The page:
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100 Best: At River City Travel freedom isn't just a concept

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Archives - March 2007
Thursday, March 01, 2007



Angela Pope, and co-worker Fletcher, has telecommuted from Northeast Portland to River City Travel’s Tigard-area offices for the past two years.

Photo by Leah Nash

Like the old saying about what to do for the ones you love, two years ago River City Travel president David McElveen began setting his employees free.

No more cubicles, no more office life, no more long commutes to the company’s offices near Tigard — all thanks to technology that gives workers access to anything from the workplace in their own homes.

Today, more than 40% of the 80 employees who work for River City telecommute each day. And 41-year-old McElveen says he’s created a bit of a monster.

“People in the office get really excited about it. They really, really want to telecommute. But we do need to keep some people in the office,” he says, laughing.

When McElveen — who came from pharmaceutical sales — and vice president Joe Murray  — who was already working in the travel industry — started River City in 1999, the travel agency industry was hurting. Airline companies were cutting agents’ commissions; travelers were finding their own tickets online. Then came Sept. 11, the fallout from which only increased the number of disappearing agencies and laid-off agents.

River City, on the other hand, has never had to lay off employees because of slow business, says McElveen. That’s due in part to its client base of corporations and groups. The company, which saw about $36 million in sales last year, has also branched out. It owns 80 vacation properties on the Oregon Coast, a venture that it’s expanding to the island of Maui.

Like many budding entrepreneurs, McElveen and Murray tried to create the type of work environment they’d always dreamed of when they started the business. But since they were able to hire highly experienced employees as other agencies closed down, the company has had the freedom to take a hands-off approach to management. “As long as we’ve been considerate and fair, things work fine,” McElveen says.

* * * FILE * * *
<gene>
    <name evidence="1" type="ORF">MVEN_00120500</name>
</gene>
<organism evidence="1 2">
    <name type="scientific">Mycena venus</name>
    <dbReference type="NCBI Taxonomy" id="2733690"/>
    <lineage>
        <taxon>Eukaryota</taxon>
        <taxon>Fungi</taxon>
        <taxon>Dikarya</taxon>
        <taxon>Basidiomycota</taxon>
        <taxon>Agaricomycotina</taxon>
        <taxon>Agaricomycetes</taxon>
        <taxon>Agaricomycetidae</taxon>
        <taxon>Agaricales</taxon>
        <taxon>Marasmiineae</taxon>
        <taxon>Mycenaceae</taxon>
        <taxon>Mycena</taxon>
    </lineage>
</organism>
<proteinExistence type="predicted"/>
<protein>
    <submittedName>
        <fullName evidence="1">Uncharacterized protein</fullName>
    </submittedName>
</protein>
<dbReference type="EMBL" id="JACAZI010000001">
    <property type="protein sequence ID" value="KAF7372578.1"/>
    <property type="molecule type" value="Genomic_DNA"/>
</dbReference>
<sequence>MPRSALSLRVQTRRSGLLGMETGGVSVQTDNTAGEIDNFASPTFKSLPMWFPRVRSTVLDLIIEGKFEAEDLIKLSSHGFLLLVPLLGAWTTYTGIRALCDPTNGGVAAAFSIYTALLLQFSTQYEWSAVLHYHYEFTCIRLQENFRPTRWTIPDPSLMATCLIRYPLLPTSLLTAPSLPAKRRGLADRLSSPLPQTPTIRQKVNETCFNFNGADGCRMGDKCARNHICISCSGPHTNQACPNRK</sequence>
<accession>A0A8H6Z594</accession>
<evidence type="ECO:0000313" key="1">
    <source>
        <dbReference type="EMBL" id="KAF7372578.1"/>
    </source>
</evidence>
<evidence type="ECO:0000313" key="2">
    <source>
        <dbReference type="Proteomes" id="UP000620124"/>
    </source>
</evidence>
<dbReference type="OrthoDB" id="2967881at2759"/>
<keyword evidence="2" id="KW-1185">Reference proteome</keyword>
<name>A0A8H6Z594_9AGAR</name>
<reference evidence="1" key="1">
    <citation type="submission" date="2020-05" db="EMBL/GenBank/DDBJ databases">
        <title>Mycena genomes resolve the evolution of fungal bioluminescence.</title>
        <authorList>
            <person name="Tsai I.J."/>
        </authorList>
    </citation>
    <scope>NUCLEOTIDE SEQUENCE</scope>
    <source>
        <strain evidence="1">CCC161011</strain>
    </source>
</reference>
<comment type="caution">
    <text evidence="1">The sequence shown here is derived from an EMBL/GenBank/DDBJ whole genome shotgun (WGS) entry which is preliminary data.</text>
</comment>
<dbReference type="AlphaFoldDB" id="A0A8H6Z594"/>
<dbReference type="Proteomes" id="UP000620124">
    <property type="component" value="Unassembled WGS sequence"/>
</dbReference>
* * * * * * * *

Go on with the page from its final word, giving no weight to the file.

River City staffers agree. They describe the management as caring and the work environment as family-like. They applaud the amount of communication McElveen and Murray have with employees.

Kerrie Morrow, one of the agents, says her bosses are the most fair business owners she’s ever worked for. “They’re just basically good people,” she says. “Everyone plays nice together.”


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And then there’s the telecommuting. “I am so lucky. It’s not that often you can say that about your job,” says Angela Pope, a 20-year veteran of the industry who’s been working from home in Northeast Portland for the past two years.

River City employees work from Vancouver, Eugene, and Lincoln City; most stop by the office once a week. Because managers at the main office can monitor the work the telecommuters have done each day, McElveen thinks there’s little difference between not being able to see someone who’s in a cubicle and someone who’s at home. Only when they’re at home they’re saving money and time by not commuting and the company is saving money on office overhead.

Pope can think of one thing that she sometimes misses: socializing with other workers. But busy agents don’t have the time to do that anyway, she says.

So, does she ever work in her pajamas? “Absolutely,” she says, laughing. “You think I get up and put makeup on every day? Are you kidding?”

— Abraham Hyatt



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